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Michael_Elliott24 July 2008
False Faces (1919)

** 1/2 (out of 4)

Henry B. Walthall plays a spy known as The Lone Wolf who must sneak behind enemy lines and captures a cylinder so that he can get it back in Allie hands but it won't be easy because of a committed German (Lon Chaney). This film runs a short 76-minutes but it feels much longer because the film tries to do so much in so little time that the thing grows tiresome as it goes on. For the majority of the film we see The Lone Wolf trying to track down what he needs as it keeps getting passed from one set of hands to another and at times who has the item is rather confusing. Another problem is that some of the sets (just take a look at the submarine) are poorly done and aren't too believable. What does work is some very good use of tint, which helps bring the film to life somewhat. Another aspect that works is the use of ghosts to show the torment of one of the characters but this too turns somewhat sour when a ghost is killed by a gunshot. This here doesn't make too much sense no matter how you look at it. I was surprised at how well Walthall handled the role and thought he did a very good job with it. Fans of Chaney might be disappointed that he has very little to do here but he really sticks out with an intense performance. The film, once thought lost, was eventually found and remastered but a lot of the intertitles are very hard to read.
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Teutonic Espionage Threatens American Shores
briantaves16 October 2011
Warning: Spoilers
In False Faces, produced in 1918 but released the next year, the gentleman thief known as the "Lone Wolf" in the novels of Louis Joseph Vance switches genres from mystery to espionage. $3,500 was paid to Vance for the rights to the story, as producer Thomas Ince began a series from Vance novels, as I reveal in my Ince biography. False Faces has major scenes involving a submarine and the sinking of a passenger liner, recent events which had evoked so much popular concern and had been depicted in a very different manner in Civilization.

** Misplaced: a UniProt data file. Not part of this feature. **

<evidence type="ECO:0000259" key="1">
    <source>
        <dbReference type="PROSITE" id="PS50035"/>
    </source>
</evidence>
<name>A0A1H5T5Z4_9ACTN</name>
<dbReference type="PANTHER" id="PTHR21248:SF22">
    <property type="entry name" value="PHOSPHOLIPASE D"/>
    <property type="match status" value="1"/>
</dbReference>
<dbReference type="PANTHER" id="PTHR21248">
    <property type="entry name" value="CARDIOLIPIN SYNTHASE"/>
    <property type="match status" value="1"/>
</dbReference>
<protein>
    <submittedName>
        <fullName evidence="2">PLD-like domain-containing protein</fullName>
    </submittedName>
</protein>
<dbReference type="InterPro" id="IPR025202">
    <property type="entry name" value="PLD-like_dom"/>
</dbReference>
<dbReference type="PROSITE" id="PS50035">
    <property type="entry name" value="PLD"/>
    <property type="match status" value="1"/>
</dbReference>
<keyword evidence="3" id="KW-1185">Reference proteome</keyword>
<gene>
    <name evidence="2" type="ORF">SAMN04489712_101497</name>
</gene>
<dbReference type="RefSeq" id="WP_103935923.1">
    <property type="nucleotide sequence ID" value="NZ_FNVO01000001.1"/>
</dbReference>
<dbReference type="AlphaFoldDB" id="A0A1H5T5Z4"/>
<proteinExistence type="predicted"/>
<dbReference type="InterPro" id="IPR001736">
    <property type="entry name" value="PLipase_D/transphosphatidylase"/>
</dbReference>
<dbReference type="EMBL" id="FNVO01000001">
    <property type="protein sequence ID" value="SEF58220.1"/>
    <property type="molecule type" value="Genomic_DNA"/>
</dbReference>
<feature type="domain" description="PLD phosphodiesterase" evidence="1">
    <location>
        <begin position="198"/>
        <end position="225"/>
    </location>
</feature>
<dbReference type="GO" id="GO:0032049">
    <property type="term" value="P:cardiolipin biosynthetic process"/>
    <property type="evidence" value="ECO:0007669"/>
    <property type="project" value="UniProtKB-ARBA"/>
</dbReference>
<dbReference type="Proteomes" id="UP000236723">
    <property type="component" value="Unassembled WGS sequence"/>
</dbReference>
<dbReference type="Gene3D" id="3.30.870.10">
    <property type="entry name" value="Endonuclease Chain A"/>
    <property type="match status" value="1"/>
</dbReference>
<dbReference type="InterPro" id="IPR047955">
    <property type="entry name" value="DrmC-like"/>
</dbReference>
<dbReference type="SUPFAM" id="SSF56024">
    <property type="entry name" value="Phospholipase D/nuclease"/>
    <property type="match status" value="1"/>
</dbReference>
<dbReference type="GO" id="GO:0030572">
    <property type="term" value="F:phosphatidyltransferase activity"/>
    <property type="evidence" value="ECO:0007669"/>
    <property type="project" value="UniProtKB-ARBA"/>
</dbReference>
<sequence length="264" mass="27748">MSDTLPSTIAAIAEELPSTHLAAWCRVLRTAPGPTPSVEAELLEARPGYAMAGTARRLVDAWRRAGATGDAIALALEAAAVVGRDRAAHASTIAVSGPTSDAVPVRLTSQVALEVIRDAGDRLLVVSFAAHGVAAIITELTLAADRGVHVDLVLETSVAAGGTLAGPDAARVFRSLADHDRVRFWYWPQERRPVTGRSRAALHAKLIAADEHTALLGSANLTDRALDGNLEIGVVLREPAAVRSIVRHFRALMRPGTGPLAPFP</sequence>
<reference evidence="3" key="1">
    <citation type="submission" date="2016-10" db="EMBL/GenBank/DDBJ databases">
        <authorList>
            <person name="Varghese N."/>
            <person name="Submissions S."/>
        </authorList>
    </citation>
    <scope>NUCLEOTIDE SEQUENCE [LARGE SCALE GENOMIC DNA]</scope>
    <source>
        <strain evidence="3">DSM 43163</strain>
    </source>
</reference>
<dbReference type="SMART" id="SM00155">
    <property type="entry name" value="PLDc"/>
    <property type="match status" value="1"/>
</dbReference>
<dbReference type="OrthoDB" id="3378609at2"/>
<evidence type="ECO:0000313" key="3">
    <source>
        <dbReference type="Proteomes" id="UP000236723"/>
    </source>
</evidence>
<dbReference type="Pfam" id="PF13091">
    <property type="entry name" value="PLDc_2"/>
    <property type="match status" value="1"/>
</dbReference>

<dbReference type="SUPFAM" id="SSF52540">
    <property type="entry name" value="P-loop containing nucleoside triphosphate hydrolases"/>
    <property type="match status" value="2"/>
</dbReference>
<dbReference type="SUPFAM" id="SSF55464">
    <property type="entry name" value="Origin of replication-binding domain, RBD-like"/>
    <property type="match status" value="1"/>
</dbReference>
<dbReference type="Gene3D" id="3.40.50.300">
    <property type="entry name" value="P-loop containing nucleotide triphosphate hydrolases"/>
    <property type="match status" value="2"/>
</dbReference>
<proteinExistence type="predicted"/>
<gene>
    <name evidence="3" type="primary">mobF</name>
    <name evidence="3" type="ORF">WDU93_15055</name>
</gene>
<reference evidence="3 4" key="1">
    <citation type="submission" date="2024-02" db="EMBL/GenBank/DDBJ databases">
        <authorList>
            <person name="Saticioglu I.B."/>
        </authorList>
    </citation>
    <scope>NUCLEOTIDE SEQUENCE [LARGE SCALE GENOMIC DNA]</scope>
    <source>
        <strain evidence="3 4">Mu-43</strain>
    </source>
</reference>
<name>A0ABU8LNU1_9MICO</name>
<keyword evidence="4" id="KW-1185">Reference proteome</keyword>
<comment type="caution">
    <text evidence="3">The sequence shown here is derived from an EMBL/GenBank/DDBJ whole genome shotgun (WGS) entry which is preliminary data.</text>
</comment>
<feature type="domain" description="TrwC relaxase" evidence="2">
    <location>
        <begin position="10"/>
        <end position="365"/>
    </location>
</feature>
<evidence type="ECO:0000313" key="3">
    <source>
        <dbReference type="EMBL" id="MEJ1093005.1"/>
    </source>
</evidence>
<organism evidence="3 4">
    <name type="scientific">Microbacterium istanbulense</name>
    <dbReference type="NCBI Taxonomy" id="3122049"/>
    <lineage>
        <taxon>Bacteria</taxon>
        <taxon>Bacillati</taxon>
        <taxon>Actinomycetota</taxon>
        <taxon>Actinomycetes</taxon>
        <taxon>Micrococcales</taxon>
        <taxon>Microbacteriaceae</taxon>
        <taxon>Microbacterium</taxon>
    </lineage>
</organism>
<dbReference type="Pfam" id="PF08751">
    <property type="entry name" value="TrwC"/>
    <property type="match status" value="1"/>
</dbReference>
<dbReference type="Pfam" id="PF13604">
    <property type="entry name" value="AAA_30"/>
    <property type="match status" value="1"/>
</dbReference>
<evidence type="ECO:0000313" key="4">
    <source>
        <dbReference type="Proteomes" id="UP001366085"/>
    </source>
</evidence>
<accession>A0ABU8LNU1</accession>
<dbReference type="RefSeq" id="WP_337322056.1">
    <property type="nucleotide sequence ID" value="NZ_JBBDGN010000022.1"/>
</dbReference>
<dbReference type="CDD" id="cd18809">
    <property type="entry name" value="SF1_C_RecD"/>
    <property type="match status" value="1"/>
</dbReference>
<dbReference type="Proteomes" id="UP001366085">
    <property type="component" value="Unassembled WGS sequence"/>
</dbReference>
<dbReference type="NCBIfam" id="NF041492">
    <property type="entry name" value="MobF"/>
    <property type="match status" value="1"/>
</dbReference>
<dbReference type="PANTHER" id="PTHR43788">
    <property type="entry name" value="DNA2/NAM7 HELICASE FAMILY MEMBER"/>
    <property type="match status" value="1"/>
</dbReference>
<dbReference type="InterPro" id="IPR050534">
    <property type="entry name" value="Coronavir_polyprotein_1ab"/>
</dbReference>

After a title alongside the Kaiser's pointed helmet over a skull, the Lone Wolf is shown escaping German lines, across "no-man's land," into the safety of Allied territory. He requests to be taken to the commander, who turns out to be a former police adversary—but all, outlaw and lawman alike, are now united against the Boche. The Lone Wolf, whose real name is Michael Lanyard, had retired to live with his widowed sister and her child in Belgium, the very country to be the scene of many of the most widely-reported German atrocities. Ekstrom, like the Lone Wolf also a former thief, but one who is Prussian, hates Lanyard, and has his family murdered. Lanyard seeks vengeance on Ekstrom even as both men continue in their country's service, leading to their ultimate confrontation.

During an interlude at sea, a disguised Ekstrom steals a cylinder entrusted to Lanyard by Cecilia Brooke. Their ship is torpedoed by a U-boat, and apparently only Lanyard survives, taken aboard by impersonating an officer of the Wilhelmstrasse. The drunken submarine commander was responsible for sinking the Lusitania. In a striking nightmare sequence, he is haunted by the faces of those his vessel has drowned, surrounding and imploring him for air. A Bavarian, the captain hates the equally besotted first mate, a Prussian, who shoots his captain when the U-boat is docked in a secret base off Martha's Vineyard.

Teutonic menace reaches into the American heartland as the action switches to New York City. Cecilia survived, but believed Lanyard, whom she knew only as Andre Duchemin, drowned. Neither knew the other was a spy. Ekstrom, now operating out of the German embassy, has the secretary of the British consulate in his employ. Ekstrom abducts Cecilia, and Lanyard comes to her rescue, escaping so that Ekstrom's own men shoot him moments before they are seized by the American Secret Service. As the clouds of betrayal lift, Lanyard realizes he loves Cecilia and learns that a man he thought was her sweetheart was in fact her brother, also a spy. The duplicity caused by espionage, and the betrayal and cruelty of the Germans, finally comes to an end.